Link to post
Share on other sites
3,816 posts
1 hour ago, Crimebuster said:

Given your condescending tone, I'm not sure there's any point in engaging with you on this.

But for the benefit of people who are reading this thread to find out the answer to the original question, I'll just say that I'm assuming if you had some evidence to back your claim that "Kanigher and Kubert’s intent was always for OAAW 168 to be the Soldier’s first appearance" you would have provided it. I was asking because I thought maybe there was an interview or something? Or a lettercolumn comment that I haven't seen? Because I certainly don't see anything in reading OAAW #168 that they intended that character to ever appear again. And they certainly didn't mention in SSWS #151 that they were bringing back the character from OAAW #168 either. 

You say that "The creators have the exclusive benefit to define their creation." Sure. They have the right to retcon the character however they want. What they don't have the right - or ability - to do is retcon our reality. That reality is this:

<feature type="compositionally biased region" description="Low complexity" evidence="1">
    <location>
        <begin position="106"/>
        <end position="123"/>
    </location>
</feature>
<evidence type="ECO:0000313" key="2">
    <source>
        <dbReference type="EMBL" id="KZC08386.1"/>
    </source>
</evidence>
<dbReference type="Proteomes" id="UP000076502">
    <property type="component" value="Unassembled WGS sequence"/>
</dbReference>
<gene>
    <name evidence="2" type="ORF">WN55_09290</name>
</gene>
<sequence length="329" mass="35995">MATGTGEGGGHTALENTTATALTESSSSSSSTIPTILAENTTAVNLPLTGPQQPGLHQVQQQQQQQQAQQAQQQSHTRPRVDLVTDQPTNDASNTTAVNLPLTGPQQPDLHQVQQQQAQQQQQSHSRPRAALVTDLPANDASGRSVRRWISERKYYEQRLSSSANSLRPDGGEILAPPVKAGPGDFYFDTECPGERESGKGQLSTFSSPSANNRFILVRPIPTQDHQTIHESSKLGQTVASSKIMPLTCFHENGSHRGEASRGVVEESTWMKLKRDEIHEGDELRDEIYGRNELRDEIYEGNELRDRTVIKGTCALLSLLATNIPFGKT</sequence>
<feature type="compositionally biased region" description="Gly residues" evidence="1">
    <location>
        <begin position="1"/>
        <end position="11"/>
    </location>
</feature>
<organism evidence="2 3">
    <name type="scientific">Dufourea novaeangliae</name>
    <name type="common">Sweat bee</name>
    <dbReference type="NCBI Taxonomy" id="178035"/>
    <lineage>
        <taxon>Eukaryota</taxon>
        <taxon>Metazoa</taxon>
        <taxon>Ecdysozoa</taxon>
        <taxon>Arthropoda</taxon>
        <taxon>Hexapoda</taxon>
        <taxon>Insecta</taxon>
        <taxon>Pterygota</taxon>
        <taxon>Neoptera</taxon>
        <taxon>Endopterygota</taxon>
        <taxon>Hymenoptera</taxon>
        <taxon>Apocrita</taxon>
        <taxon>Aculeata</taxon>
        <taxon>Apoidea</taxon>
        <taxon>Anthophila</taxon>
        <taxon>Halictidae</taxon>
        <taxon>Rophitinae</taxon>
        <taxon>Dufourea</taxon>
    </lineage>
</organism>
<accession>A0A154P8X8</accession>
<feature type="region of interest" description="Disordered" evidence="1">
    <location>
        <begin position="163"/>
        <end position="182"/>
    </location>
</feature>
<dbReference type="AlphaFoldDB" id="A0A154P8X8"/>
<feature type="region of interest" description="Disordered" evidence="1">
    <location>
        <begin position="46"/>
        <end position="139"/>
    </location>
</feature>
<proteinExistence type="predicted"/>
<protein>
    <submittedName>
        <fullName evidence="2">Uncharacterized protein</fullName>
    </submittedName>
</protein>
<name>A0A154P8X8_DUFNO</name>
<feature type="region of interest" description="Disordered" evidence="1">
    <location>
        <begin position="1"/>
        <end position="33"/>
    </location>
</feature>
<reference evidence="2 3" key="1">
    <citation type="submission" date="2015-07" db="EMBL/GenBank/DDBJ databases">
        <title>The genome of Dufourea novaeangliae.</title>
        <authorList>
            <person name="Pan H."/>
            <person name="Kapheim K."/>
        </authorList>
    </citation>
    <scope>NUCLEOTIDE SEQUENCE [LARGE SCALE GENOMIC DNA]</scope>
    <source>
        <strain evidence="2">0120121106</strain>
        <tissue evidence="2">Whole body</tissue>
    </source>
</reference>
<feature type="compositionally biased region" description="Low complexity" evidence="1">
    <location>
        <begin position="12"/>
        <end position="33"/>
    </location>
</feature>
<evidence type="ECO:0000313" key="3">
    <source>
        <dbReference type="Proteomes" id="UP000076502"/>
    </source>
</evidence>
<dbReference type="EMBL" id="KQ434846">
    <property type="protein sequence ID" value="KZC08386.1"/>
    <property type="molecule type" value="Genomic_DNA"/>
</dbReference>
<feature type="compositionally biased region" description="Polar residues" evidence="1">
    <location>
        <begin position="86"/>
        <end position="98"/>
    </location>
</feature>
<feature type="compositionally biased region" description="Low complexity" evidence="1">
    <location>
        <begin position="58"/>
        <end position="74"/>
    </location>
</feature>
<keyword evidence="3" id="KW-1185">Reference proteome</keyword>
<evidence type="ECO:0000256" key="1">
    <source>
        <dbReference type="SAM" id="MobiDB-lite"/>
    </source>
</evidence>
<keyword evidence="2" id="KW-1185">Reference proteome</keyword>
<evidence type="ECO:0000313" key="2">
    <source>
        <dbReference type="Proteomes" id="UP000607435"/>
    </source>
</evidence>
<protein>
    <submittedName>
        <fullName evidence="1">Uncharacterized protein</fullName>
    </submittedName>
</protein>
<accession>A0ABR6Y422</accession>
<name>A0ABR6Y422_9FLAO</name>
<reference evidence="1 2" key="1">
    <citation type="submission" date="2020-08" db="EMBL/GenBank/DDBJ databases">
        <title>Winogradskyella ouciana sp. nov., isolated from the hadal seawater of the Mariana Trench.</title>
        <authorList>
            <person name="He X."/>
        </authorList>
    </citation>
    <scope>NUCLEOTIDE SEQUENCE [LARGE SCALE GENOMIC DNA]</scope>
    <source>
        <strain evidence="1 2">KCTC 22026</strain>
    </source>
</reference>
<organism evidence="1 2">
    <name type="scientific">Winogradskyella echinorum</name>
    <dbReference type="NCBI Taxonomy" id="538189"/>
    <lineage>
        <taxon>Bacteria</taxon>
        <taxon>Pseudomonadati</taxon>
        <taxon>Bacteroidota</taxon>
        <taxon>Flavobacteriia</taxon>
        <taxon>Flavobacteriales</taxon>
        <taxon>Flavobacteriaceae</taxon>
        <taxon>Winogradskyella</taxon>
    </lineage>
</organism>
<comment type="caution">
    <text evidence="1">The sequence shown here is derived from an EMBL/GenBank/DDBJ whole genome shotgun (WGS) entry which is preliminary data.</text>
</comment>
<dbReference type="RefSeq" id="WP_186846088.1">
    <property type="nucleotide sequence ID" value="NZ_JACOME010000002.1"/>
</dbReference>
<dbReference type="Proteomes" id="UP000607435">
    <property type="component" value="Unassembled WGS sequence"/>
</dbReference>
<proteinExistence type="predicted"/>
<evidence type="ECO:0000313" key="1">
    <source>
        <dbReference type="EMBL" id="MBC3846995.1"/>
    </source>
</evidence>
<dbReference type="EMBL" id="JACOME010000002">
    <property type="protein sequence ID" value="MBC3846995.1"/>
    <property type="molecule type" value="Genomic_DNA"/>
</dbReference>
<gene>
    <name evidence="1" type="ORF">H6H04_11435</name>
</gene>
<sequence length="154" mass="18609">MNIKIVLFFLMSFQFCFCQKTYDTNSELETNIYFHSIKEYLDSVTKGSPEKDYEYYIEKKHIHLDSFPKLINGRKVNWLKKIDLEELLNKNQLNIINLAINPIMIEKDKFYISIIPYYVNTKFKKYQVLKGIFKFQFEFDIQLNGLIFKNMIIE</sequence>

OAAW #168 appeared with a cover date of June, 1966. It features a nameless soldier - or soldiers? - only seen in shadow so we can't see his face, who Rock calls "the unknown soldier." The issue is a tribute to the idea of the unknown soldier being the true hero. 

SSWS #151 appeared with a cover date of July, 1970, more than four years later. It introduces a character called The Unknown Soldier who has a distinct narrative shtick - he's a master of disguise who takes on a new identity to fit every new mission. 

SSWS #157 appeared with a cover date of July, 1971, a year later, where they reprinted OAAW #168 with a new framing sequence where Rock basically says "oh, this is not just an unknown solider, it's the Unknown Soldier." 

I'm not sure whether you're claiming that they intended in 1966 for this to be a new character, or whether you're claiming that when they designed the Unknown Solider in 1970 they were thinking of the story from four years earlier, but I don't see any evidence in the comics that either of these things are true. I've read all these comics too, and it seems clear to me barring something to the contrary that I'm not aware of that the story from 1966 is a one-off; that they created a new character in 1970; and that they retconned things in 1971 to tie the two together. I haven't read anything in the actual comics to suggest otherwise.